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Audi Quattro

Audi Quattro Published: 16th Aug 2017 - 0 Comments - Be the first, contribute now!

Audi Quattro
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Quattro 4x4 stability - Normal Audi ease of running - Still good value - Assured classic status

They say that motorsport improves the breed and the Quattro is another case in point. Originally it was designated purely as a low volume hybrid for competition use – rallying mainly – yet such was the car’s impact that it not only became a showroom model but also spawned a family of quattros that still not only exist but thrive to this day.

Driving

The Quattro remains one of the most practical performance cars ever made. A lusty if lumpy five-pot delivers supercarlike pace albeit all suffer from turbo lag, which is much worse on the original. The car’s cross-country prowess was – and still is – pretty outstanding despite having over 60 per cent of the car’s weight over the front wheels; later cars boasting the Torsen differential instead of the original fixed 50/50 transmission split, are much better and certainly their anti-lock brakes are preferable as the original gripped better than it braked!

This rather anonymous Audi is roomier than most other 2+2s and the cabin, while not a thing of luxury or beauty, is Golf-like durable and comfortable.

Best models

There’s Quattros and there are quattros. The most desired and classical are the original ‘Uber’ square cut 200bhp turbo coupés, more so if they are the initial cars exported to the UK and left-hand drive. Officially there are 163 LHD UK registered cars. The first chassis number for RHD model was 85DA900556.

However, the later the car the better it became, plus the transmission diff locks were upgraded, too. The 20V is a vast improvement over the original as values show – if you want an earlier car then 1983 cars are the one to aim for with a revised rear end geometry. The SWB Sport Quattro are rally-bred road cars and fakes are not unknown so always deal with a specialist.

The Quattro’s replacement, the S2 isn’t a bad car and in top tune used the same engine plus, in some instances, a six-speed gearbox as well as the same Torsen diff set up. They understandably lack the character and charisma of the original, but are more usable, and can be very cheap, from a few grand and you have the choice of a saloon, coupé, cabriolet and Avant estates.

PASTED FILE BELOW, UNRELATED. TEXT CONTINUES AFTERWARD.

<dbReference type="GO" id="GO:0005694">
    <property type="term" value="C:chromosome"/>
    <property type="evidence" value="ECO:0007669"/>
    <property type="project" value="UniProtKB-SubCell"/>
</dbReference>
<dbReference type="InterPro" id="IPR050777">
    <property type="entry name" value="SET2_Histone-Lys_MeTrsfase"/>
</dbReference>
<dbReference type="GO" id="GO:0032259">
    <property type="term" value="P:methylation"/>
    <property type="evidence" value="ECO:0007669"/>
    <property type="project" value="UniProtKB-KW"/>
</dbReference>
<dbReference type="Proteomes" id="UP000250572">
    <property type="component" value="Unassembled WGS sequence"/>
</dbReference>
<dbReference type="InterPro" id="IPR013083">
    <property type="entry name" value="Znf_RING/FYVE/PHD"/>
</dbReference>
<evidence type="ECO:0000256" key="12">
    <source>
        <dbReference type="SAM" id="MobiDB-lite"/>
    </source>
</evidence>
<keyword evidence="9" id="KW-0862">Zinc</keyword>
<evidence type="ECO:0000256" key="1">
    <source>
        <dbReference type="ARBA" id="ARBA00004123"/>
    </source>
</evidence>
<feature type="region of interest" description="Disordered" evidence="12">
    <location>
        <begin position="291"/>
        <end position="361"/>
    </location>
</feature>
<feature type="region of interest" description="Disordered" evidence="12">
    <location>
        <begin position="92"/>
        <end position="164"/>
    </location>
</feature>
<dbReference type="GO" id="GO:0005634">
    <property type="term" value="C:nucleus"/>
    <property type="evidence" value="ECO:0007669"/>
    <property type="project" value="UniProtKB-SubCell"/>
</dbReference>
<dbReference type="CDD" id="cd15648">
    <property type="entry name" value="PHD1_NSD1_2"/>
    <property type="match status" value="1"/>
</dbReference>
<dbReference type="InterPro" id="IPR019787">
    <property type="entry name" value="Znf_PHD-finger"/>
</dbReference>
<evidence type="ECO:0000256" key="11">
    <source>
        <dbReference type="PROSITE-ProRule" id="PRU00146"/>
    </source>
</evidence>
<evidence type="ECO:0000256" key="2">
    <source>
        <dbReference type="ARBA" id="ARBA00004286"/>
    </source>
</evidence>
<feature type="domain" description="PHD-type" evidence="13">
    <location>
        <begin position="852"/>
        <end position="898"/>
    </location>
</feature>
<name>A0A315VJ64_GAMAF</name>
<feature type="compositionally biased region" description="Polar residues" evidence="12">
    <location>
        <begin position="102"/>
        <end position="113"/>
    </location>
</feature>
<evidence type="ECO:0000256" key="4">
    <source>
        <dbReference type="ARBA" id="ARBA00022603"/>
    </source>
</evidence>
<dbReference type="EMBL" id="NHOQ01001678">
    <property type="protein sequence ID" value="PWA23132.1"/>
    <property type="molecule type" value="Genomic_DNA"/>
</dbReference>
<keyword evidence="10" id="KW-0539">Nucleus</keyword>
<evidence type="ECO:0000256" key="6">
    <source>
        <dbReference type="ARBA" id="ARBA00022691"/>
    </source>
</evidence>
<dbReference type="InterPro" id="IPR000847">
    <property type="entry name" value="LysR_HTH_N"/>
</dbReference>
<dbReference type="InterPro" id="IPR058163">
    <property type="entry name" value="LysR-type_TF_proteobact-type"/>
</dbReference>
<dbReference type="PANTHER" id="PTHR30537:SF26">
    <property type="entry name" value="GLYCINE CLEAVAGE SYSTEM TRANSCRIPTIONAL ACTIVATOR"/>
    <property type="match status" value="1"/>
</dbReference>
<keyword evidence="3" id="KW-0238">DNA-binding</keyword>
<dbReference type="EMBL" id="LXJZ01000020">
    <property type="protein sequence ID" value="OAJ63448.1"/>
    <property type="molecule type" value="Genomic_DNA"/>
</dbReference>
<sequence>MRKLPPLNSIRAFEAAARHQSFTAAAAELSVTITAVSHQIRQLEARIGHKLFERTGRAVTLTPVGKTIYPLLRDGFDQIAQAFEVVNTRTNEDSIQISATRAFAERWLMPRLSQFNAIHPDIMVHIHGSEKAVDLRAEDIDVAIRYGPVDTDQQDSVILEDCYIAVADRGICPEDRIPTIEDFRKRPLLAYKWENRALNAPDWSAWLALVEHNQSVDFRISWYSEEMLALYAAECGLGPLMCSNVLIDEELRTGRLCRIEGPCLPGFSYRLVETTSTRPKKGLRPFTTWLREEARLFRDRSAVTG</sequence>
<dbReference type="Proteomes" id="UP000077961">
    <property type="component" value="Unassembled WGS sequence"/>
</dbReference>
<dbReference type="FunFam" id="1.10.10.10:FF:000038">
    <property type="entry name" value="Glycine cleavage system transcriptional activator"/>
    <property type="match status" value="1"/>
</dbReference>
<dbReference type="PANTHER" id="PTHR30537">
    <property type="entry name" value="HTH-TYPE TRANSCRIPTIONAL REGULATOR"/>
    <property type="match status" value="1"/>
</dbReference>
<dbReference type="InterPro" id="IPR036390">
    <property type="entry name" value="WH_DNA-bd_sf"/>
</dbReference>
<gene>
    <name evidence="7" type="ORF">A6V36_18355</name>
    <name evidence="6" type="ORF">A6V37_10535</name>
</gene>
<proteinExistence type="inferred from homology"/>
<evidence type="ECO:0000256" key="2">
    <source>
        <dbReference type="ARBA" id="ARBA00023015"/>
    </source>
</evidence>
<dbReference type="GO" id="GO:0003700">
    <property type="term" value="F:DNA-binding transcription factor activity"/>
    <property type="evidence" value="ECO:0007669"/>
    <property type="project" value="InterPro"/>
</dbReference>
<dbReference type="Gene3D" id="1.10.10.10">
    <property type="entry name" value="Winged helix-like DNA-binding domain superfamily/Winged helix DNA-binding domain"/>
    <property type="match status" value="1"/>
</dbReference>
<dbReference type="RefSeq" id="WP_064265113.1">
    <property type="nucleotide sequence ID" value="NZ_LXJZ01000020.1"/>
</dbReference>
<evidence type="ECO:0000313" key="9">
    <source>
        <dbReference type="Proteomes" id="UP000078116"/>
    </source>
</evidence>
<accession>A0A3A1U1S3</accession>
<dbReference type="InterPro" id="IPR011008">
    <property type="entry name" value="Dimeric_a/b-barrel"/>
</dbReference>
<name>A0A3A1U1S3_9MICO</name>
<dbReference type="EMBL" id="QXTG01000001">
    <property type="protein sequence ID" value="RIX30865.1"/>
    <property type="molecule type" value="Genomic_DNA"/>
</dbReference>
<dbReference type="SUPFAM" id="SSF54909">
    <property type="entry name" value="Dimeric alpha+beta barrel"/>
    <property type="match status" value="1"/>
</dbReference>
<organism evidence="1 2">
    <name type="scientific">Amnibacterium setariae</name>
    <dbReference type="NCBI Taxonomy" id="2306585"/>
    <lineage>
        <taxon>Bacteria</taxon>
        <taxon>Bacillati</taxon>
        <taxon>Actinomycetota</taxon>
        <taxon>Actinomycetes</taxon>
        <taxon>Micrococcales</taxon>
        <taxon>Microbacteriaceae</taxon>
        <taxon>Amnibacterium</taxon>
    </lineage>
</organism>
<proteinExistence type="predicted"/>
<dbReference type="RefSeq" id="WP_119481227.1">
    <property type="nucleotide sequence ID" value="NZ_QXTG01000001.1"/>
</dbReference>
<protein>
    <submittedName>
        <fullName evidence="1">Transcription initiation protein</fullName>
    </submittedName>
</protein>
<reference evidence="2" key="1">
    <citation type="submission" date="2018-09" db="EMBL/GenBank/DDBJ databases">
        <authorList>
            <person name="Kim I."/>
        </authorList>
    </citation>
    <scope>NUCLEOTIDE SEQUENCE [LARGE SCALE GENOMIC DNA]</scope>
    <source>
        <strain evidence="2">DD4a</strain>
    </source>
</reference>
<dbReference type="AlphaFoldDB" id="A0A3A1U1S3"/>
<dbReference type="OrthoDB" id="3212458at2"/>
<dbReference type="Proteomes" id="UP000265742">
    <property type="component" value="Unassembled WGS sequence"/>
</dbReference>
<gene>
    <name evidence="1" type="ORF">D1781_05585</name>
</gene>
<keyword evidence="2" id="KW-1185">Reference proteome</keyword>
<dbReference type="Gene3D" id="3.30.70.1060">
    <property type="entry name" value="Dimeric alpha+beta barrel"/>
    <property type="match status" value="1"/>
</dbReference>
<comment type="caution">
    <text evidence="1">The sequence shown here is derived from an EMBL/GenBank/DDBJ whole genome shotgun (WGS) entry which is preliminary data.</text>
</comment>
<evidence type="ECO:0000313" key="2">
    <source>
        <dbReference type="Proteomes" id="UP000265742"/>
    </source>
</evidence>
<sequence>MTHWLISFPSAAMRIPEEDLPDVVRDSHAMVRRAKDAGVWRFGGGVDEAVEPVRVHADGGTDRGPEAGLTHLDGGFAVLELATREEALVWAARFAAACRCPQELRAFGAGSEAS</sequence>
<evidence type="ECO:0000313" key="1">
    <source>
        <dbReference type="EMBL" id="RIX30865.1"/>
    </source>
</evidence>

Values

You’d think that Quattros would be valued like gold bars and while the top Sport models can certainly command Aston DB like sums, the more common versions cost about the same as an MGB or TR6, say £20,000 for a original, standard, top-notch example although the much acclaimed 20V models can be double this with ‘quattros’ with a small ‘q ‘around £5000. A budget of ten grand should get you a decent pre-’89 cars although will require some tic to bring it back into shape and parts are becoming rare and pricey; this is a car that you should buy the best you can from the outset.

Buying advice

As with all rare performance cars, an independent check by a specialist is money well spent, as is a HPI check. If there are original factory stickers on the underside of the bonnet the car is probably genuine, as these decals haven’t been available for years. And check the V5; too many owners in short succession points to a bad car. The steering should be sharp, with plenty of feel. If not, it’s probably because the wheels are out of alignment.

Quattros were more or less hand made but pre-85 weren’t galvanised so rust more; sill, doors and wheelarches are common areas to go. Engine rebuilds are costly, most troublesome is the 10 valve 2.2; the MB is far easier on mind and wallet. A ticking when hot can be due to failing exhaust manifolds (common) which are now unobtainable.

Transmissions are strong but ’box can lose synchro. Clutches last up to 150,000 miles unless really abused. Diff locks are permanent so activate switch and ensure dash light illuminates. If they are seized, don’t worry as it’s fairly easy to rectify. Like all Audis and VWs check the suspension for worn bushes although the rear subframe on 20V cars can crack if car is regularly thrashed. So has it already been replaced with 80/90 saloon one?



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